Activists Seek New Law to Protect Families From Violence at Funerals

As Chicago’s violence continues to reach new levels, activists say a moment that was once off limits is now making vulnerable, grieving families targets.

In the past year, activists report more than 15 acts of violence at Chicago funerals, wakes or burials.

People have been shot and stabbed and leaders are calling for a new law they believe will send a strong message.

“Times have changed and there’s no respect for the living or the dead,” said Bishop Larry Trotter.

Among the recent reported acts of violence, two men were shot outside a South Side church, one of them fatally. Several months ago, six people were shot as they gathered at a memorial for a gunshot victim.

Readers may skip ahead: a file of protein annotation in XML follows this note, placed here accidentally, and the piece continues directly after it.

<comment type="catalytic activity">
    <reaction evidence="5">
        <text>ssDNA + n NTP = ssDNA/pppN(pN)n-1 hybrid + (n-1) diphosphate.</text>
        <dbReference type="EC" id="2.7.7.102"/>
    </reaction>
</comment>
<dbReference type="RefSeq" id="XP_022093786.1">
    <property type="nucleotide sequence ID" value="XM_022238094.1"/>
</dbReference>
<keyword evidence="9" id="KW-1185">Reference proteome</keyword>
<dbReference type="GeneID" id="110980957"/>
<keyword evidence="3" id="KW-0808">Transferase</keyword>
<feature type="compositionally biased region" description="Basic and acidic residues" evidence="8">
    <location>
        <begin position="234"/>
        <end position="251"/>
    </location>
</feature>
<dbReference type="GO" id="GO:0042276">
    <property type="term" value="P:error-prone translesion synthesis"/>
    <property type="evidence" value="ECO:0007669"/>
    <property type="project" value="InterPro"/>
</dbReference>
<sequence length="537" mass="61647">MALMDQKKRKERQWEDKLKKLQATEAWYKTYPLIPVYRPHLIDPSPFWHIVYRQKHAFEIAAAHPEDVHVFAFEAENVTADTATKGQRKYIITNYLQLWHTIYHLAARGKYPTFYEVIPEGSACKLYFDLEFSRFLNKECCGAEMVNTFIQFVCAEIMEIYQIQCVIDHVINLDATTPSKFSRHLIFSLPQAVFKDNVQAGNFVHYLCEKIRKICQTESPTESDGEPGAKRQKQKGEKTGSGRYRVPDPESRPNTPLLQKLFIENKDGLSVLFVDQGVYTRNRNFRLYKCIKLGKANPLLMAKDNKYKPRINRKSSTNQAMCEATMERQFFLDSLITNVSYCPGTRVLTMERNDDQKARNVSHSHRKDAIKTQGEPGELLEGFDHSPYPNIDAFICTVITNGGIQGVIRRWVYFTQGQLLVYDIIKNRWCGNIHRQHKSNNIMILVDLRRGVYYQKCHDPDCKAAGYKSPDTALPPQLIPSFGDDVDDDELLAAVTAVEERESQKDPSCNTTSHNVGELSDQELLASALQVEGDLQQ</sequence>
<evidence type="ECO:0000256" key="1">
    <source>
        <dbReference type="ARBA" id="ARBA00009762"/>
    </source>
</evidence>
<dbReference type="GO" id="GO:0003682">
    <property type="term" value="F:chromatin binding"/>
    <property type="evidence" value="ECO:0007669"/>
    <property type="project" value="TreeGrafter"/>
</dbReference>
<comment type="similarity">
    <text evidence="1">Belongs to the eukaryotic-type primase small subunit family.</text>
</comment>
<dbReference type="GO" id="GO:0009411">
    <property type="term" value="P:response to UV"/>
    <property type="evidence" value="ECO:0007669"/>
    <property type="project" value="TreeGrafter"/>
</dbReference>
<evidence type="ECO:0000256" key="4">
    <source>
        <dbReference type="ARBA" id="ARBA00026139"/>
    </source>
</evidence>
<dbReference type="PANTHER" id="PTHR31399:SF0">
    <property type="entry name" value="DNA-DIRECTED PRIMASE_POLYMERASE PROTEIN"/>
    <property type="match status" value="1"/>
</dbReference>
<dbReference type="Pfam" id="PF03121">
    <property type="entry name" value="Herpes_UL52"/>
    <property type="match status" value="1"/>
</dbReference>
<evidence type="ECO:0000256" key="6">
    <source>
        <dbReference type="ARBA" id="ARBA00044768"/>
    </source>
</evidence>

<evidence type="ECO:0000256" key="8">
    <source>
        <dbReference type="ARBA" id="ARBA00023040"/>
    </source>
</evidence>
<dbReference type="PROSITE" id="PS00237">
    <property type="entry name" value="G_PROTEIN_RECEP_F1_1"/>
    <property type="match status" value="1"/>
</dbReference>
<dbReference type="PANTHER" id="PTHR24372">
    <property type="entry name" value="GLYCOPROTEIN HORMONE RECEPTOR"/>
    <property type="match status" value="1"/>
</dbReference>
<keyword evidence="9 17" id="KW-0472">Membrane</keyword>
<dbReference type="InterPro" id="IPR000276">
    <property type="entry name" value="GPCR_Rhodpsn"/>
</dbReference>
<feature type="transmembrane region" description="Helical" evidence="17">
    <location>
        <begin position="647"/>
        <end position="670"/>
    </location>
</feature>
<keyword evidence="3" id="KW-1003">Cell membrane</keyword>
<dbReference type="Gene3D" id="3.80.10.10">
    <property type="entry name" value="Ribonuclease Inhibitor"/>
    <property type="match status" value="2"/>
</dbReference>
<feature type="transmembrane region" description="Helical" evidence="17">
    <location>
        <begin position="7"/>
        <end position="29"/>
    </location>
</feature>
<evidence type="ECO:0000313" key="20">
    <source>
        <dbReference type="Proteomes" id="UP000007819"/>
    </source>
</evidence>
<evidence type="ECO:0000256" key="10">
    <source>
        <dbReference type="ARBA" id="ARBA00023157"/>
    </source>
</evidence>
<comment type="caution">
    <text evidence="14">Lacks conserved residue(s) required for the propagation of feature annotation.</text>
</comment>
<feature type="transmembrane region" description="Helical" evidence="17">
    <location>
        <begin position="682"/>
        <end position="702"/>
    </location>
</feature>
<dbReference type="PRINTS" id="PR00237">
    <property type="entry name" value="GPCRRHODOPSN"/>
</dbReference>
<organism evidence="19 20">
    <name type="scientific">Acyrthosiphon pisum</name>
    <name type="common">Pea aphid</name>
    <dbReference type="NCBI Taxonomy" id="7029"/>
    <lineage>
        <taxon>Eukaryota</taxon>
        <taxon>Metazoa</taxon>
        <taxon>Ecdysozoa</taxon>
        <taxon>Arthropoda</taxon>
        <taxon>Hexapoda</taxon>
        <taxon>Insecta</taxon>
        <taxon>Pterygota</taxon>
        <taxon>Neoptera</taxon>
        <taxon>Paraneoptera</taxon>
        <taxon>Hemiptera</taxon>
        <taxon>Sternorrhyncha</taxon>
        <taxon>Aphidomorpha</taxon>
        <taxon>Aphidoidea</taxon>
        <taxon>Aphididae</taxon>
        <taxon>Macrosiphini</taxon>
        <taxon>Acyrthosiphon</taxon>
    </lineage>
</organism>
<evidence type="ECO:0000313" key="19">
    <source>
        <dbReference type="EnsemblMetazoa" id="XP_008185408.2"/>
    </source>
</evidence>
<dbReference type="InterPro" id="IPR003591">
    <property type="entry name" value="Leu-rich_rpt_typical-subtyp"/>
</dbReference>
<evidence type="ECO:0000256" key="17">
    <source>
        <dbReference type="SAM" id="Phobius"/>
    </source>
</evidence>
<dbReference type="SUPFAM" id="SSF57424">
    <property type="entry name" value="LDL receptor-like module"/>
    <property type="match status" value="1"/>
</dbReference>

Some recent attacks have even happened inside funeral homes.

“A gentleman went up to the casket, somebody came up next to him, they thought he was the one that killed the person, so they stabbed him in the funeral home,” said June Williams with Golden Gate Funeral Home. “So of course then you have mass confusion.”

Pastors and activists want to see state lawmakers increase the penalties for violence at funerals, wakes and burials.

“We’ve had enough,” said Bishop Tavis Grant with Greater First Baptist Church. “Families need healing.”

As they see it, much like safe passage laws protecting school children, funeralgoers must also be unafraid.

“We have learned through safe passage that the persons who perpetrate these crimes, they know where and where not to perpetrate these crimes,” Grant said. “Families are entitled to an environment and a location that is safe and secure.”

The bill set to go before the Illinois General Assembly has not yet been finalized, but will be soon, the group said.

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